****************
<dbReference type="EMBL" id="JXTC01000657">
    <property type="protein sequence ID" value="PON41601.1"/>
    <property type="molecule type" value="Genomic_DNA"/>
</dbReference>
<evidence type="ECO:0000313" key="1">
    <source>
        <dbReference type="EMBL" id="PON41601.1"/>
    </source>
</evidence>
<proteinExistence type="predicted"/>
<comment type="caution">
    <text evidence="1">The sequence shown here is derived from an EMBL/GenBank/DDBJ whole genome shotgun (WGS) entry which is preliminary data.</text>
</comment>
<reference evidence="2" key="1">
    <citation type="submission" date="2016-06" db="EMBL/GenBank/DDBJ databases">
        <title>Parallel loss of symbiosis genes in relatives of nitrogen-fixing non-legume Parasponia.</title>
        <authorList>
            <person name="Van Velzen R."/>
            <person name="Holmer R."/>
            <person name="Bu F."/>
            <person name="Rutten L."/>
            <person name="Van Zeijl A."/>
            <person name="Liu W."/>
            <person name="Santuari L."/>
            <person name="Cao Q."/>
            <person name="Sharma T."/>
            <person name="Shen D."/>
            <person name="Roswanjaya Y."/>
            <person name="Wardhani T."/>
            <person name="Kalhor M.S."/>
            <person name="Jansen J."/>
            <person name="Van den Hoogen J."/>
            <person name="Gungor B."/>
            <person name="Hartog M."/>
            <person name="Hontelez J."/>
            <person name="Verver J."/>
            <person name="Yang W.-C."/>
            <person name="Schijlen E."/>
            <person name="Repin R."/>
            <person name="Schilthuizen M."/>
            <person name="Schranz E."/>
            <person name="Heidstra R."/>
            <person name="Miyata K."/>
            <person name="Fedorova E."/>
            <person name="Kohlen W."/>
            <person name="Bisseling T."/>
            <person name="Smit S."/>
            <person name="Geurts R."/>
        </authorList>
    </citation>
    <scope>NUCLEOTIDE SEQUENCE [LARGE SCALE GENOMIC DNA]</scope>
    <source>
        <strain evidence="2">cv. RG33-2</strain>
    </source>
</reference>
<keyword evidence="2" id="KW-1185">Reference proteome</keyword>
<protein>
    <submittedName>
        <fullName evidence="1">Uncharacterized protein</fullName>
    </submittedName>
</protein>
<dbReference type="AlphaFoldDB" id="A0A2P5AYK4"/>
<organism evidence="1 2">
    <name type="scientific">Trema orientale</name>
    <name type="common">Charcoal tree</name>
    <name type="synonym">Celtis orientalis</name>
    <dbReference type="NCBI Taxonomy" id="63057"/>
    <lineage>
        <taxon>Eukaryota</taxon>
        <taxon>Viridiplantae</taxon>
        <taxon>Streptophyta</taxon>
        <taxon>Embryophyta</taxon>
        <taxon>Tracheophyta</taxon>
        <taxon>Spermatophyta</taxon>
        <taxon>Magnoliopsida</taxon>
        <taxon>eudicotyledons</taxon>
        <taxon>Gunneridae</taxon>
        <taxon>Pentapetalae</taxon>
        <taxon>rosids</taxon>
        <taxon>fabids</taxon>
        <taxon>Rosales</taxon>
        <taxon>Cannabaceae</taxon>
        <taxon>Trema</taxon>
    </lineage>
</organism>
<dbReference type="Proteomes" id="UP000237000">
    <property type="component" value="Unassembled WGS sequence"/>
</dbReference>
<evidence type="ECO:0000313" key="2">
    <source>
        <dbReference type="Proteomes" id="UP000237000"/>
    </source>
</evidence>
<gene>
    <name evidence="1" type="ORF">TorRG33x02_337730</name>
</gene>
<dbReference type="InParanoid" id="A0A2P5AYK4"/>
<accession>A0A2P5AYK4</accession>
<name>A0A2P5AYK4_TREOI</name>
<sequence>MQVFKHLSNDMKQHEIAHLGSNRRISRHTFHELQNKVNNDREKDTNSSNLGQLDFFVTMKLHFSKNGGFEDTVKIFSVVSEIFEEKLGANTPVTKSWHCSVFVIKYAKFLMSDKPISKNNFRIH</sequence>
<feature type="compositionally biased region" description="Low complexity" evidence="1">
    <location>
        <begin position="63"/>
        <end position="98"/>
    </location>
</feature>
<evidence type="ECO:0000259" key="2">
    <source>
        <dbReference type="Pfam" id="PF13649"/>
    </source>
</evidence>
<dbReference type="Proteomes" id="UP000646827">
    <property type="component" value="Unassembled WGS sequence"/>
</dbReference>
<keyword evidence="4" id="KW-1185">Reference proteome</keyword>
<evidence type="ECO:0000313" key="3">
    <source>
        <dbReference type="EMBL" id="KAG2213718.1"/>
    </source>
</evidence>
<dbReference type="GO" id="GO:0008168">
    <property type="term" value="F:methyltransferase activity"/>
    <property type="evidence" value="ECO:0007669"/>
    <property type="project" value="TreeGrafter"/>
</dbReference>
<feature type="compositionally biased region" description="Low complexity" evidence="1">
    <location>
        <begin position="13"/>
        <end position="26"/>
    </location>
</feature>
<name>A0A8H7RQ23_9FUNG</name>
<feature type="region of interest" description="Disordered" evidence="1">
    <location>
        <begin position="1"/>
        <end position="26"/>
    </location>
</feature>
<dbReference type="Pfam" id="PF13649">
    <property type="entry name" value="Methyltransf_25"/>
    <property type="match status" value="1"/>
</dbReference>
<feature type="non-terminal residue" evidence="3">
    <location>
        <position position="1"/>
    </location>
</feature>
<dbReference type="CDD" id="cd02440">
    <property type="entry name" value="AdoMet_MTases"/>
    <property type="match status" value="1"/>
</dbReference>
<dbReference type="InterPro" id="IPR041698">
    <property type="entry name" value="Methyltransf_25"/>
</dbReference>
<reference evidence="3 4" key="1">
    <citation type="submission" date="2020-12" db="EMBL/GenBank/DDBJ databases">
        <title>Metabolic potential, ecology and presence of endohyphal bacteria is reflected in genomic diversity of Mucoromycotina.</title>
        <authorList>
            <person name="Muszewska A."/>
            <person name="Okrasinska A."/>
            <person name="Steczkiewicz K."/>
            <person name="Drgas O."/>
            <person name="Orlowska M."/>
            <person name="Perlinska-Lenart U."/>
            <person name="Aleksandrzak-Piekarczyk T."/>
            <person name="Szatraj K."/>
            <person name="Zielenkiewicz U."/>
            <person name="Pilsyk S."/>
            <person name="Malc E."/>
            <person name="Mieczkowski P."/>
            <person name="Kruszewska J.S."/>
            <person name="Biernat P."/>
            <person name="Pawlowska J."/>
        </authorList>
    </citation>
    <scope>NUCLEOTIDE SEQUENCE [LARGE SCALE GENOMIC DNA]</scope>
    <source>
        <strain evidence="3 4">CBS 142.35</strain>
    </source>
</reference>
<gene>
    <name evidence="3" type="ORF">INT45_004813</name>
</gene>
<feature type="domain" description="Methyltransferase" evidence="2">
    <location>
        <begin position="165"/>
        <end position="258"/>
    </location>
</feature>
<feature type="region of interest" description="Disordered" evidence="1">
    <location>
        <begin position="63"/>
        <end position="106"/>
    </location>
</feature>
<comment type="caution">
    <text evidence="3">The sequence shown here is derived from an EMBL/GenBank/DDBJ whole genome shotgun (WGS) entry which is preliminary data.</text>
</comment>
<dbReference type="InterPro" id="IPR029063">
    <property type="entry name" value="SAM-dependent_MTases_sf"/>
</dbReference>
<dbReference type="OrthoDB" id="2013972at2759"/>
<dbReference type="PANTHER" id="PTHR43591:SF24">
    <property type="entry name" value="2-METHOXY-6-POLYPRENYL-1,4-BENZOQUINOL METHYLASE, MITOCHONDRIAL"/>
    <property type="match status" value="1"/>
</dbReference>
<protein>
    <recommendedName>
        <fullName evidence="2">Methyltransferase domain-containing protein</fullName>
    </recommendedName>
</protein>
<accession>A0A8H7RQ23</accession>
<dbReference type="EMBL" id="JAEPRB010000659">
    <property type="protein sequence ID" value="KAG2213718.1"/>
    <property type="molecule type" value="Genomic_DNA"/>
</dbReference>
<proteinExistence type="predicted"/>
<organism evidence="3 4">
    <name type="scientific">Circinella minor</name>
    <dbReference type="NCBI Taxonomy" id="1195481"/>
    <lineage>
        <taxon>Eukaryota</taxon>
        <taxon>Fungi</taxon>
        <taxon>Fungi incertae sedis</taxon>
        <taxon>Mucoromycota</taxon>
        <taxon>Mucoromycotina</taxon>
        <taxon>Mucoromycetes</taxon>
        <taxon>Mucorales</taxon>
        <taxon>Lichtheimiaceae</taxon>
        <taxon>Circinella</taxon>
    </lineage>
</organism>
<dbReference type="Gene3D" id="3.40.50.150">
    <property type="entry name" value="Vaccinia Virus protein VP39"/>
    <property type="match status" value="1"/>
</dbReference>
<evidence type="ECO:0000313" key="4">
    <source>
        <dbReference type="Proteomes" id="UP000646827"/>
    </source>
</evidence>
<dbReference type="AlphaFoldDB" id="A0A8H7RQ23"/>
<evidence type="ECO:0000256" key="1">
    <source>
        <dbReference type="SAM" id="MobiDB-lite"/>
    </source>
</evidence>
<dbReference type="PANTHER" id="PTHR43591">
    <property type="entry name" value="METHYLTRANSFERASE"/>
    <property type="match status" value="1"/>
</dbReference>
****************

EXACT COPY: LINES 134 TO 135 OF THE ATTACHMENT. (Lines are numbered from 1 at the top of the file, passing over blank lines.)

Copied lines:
    <location>
        <begin position="1"/>